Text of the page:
Have you been avoiding sex because of an issue that feels uncomfortable? If so, you’re not alone and there is a ton of hope to be had.
Low sex drive, erectile dysfunction, premature ejaculation, lack of orgasm and sexual pain all commonly fuel the sexual avoidance cycle, according to sex therapist and couples’ counselor Jessa Zimmerman, who coined the term to describe what she commonly sees in her practice.
“It starts when sex doesn’t work the way you expect it to work,” she told me during our Girl Boner Radio chat. “And if that happens every once in awhile, it’s not that big a deal. But if it’s a recurring problem, it starts to feel like something’s really, really wrong… And then it’s human nature when things make us feel bad to avoid that, so we start avoiding having sex or talking about it.”
From there, sex becomes the elephant in the room, Jessa added. And as with so many challenges, sexual issues we don’t address don’t diminish, but grow stronger. Meanwhile, any sex that does occur is likely to ignite more stress than pleasure.
“If they do have sex, all of a sudden it’s like ‘Wow, we don’t do this very often, so this time better be okay… There’s so much more pressure on that one encounter, which then, of course, sets you up to probably not have a very good time.”
If you’d like to relieve this pressure and begin truly enjoying sex—whether for the first time or as you used to—consider the following steps.
3 Ways to Stop the Sexual Avoidance Cycle
Know that reactive sex drive is normal.
Everyone’s desire for sex is more responsive than spontaneous at some point. This is especially common as we age, Jessa pointed out. Societal messaging is a huge factor I see making sexual desire more on the responsive side in many women. Regardless of the cause or your gender identity, reactive sex drive—meaning you desire sex once it’s somewhat in motion, versus seemingly out of the blue—is completely normal and nothing to be ashamed of.
“There’s proactive drive where you know, you think about sex, you maybe get spontaneously interested, you fantasize what you know you’d like to make this happen,” Jessa said. “That’s what we think of as sex drive or libido. But lots of people have what I call reactive drive, so they’re starting from zero. They may not think about sex at all. They feel like they don’t have libido… That’s what they’ll say is, ‘I have no sex drive.’ But if they got going, if things were good, they took the time they needed, they got the touch they needed, they start to respond, their body starts to get aroused and it’s like now you’d like sex.”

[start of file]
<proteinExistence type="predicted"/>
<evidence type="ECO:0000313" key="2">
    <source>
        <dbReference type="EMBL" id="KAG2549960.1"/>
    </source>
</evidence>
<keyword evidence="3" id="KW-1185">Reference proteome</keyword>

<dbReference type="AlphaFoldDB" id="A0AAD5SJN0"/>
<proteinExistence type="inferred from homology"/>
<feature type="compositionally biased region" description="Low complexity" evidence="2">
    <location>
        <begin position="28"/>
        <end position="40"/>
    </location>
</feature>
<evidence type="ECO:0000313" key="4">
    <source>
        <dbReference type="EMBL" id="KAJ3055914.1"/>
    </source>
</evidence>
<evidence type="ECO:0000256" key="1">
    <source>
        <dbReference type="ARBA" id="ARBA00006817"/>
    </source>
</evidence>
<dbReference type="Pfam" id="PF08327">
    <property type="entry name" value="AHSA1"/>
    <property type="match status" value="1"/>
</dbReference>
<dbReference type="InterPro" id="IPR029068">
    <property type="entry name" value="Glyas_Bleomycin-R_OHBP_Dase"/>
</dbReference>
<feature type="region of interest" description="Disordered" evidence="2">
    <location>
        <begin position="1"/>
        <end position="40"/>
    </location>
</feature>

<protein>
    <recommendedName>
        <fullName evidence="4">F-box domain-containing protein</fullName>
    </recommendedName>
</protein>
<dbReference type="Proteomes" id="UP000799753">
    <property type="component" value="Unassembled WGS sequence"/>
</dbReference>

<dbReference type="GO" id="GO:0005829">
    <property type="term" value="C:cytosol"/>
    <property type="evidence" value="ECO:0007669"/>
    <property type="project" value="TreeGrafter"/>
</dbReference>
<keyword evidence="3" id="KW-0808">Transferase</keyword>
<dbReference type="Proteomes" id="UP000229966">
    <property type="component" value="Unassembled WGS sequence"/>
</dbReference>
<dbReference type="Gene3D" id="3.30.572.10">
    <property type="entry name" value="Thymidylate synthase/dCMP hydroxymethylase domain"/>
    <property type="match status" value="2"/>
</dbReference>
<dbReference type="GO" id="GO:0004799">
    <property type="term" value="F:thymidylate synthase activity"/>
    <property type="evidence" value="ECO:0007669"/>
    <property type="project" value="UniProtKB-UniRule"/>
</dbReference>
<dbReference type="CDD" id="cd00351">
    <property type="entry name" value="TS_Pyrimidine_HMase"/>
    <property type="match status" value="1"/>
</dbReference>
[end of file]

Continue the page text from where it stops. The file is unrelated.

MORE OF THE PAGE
Stop trying to measure up to how you “should” engage in sex.
Given limited sex education, taboos around talking about sex, mixed societal messages and the abundance of porn being accessible in private, it’s easy to get caught up in the notion that sex should involve looking, sounding and behaving in not-often-realistic ways.
When I asked Jessa if she feels mainstream porn’s popularity contributes to sexual avoidance, she said yes: “It’s a huge part of the problem of where we’re getting expectations for sex because it, you know, porn is not sex ed, right? Porn isn’t even sex. It’s fantasy or entertainment… It’s probably a lot of things, but in no way does it represent, you know, real sex.”
Seek support and shift your expectations.
Many sexual dysfunction issues that contribute to sexual avoidance, from erectile dysfunction to pelvic pain, can be treated. And when a physiological or mental health condition is at play, seeking a proper diagnosis and care are important.
If what you’re experiencing isn’t treatable, and regardless, shifting your expectations can go far.
“I’ll have people forget about an erection or penetrative of sex,” Jessa said. “How are you going to expand what you can do, how you can find pleasure and joy and connection with each other? And really explore that. So that instead of the walls sort of coming in on you, you’ve got a lot more room to play. It’s really about redefining what sex is and giving yourself permission to have those experiences. And then if the [dysfunction] is psychological out of stress and anxiety, sometimes that’s enough to sort of clear it up.”
For much more about sexual avoidance and turning stress into playful fun and pleasure, stream the full episode above or your favorite podcast app! The episode also features awesome thoughts from Dr. Megan Fleming, for a listener who considers herself and her partner very “vanilla,” and wants to plan a sexy adventure in celebration of her 25th wedding anniversary.
For a deep dive into overcoming stress and disappointment around sex, check out Jessa Zimmerman’s book, Sex Without Stress.